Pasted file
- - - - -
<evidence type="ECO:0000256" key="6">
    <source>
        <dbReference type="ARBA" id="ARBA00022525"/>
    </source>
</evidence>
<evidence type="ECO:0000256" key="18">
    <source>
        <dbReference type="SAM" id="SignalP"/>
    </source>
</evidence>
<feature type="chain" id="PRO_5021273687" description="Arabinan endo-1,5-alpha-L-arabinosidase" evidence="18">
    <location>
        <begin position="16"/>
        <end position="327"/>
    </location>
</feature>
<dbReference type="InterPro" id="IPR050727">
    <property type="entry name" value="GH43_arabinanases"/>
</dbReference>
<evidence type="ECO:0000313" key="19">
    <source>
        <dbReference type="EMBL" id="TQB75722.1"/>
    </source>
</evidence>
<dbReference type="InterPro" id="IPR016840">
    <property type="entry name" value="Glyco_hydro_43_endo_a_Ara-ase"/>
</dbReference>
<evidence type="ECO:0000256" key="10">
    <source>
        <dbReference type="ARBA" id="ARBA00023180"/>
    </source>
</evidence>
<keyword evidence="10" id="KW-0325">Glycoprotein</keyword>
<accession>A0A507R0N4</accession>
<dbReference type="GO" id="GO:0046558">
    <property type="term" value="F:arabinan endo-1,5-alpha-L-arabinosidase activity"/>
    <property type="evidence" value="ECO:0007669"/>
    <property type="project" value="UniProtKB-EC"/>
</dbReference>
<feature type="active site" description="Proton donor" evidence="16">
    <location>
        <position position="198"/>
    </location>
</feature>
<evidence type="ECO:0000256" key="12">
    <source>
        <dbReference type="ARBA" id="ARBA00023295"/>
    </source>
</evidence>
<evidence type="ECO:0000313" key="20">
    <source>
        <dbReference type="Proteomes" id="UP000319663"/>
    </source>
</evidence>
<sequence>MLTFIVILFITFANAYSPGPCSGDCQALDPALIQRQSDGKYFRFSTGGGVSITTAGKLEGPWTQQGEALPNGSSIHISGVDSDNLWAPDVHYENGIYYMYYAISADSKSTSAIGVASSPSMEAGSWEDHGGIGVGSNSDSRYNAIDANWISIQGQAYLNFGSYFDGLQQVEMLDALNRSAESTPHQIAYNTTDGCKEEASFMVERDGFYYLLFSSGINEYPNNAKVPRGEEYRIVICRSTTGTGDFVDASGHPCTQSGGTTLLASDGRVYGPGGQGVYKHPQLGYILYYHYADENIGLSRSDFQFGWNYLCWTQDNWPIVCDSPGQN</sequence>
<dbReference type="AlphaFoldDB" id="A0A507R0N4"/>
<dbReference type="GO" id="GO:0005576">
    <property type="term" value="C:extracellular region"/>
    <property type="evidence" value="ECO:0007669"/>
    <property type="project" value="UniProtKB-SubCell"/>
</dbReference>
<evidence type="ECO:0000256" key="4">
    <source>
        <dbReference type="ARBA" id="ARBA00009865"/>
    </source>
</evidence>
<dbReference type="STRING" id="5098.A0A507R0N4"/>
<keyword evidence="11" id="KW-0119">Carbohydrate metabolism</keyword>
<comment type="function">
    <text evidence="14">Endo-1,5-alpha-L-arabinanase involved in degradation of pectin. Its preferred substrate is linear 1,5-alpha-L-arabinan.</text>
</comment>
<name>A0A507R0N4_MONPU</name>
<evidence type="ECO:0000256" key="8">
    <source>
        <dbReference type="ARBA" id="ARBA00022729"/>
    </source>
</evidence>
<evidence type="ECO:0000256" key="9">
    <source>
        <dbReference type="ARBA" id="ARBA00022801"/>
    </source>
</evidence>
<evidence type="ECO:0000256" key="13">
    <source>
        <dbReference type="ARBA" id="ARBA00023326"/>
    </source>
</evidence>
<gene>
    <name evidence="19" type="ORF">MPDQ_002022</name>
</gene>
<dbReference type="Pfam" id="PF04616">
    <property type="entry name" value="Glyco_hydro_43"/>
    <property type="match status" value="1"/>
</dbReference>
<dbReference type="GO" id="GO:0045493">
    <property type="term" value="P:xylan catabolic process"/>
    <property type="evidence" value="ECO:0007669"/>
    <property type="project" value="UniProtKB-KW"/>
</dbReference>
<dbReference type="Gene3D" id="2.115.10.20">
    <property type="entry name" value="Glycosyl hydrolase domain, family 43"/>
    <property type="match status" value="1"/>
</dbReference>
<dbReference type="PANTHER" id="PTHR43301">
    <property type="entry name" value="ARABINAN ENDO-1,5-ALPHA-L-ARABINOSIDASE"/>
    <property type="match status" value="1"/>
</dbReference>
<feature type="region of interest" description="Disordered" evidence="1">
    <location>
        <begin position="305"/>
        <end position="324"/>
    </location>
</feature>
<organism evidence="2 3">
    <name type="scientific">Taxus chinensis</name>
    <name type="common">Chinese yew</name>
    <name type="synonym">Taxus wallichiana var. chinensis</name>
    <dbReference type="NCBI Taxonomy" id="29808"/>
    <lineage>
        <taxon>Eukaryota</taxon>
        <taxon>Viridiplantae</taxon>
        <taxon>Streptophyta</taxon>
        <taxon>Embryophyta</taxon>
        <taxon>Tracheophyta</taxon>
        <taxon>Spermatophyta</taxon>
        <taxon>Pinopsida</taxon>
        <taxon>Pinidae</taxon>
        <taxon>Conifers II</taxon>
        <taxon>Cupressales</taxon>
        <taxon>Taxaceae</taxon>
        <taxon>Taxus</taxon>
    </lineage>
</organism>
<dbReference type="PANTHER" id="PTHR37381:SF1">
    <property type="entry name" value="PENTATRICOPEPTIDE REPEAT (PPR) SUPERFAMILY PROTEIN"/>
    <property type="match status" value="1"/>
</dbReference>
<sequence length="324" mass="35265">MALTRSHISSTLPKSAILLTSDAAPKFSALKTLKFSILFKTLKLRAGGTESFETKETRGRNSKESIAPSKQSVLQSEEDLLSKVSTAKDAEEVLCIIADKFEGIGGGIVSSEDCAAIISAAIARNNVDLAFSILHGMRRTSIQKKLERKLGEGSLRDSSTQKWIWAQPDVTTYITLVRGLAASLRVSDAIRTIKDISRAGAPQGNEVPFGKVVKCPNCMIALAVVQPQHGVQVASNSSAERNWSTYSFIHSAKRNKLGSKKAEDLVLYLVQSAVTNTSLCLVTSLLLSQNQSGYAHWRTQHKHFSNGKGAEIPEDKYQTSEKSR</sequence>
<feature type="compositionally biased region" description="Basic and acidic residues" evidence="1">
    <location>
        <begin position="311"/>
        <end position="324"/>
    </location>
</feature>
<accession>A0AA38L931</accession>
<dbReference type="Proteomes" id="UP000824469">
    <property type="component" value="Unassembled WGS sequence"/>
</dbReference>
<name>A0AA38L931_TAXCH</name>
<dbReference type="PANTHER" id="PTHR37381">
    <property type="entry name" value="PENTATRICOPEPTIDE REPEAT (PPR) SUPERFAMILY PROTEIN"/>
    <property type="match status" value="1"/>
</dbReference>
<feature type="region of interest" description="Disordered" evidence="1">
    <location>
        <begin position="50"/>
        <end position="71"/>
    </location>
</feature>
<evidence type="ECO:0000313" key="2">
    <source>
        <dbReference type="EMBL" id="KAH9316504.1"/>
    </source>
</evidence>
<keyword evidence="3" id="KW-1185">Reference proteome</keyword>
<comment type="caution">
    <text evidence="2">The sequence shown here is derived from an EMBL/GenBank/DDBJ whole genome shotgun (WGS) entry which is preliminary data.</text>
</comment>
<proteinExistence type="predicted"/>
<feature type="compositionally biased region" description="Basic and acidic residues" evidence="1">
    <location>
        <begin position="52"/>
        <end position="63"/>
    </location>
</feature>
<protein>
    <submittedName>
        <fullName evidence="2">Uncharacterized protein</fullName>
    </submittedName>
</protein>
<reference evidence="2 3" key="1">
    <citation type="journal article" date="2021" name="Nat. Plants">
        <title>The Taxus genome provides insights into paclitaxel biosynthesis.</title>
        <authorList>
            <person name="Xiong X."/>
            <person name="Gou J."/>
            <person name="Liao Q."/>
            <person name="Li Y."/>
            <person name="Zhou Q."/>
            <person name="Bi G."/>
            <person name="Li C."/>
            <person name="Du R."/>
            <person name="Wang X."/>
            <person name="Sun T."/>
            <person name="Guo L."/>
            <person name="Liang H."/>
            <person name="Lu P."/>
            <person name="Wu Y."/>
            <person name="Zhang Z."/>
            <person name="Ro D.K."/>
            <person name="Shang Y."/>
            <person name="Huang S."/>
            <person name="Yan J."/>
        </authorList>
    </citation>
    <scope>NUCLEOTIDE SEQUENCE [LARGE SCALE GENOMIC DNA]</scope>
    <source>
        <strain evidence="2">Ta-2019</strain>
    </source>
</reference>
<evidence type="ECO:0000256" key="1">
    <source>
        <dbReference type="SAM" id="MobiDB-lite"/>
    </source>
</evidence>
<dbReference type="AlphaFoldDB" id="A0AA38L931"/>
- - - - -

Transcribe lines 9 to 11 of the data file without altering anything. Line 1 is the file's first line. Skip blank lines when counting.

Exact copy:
    </source>
</evidence>
<feature type="chain" id="PRO_5021273687" description="Arabinan endo-1,5-alpha-L-arabinosidase" evidence="18">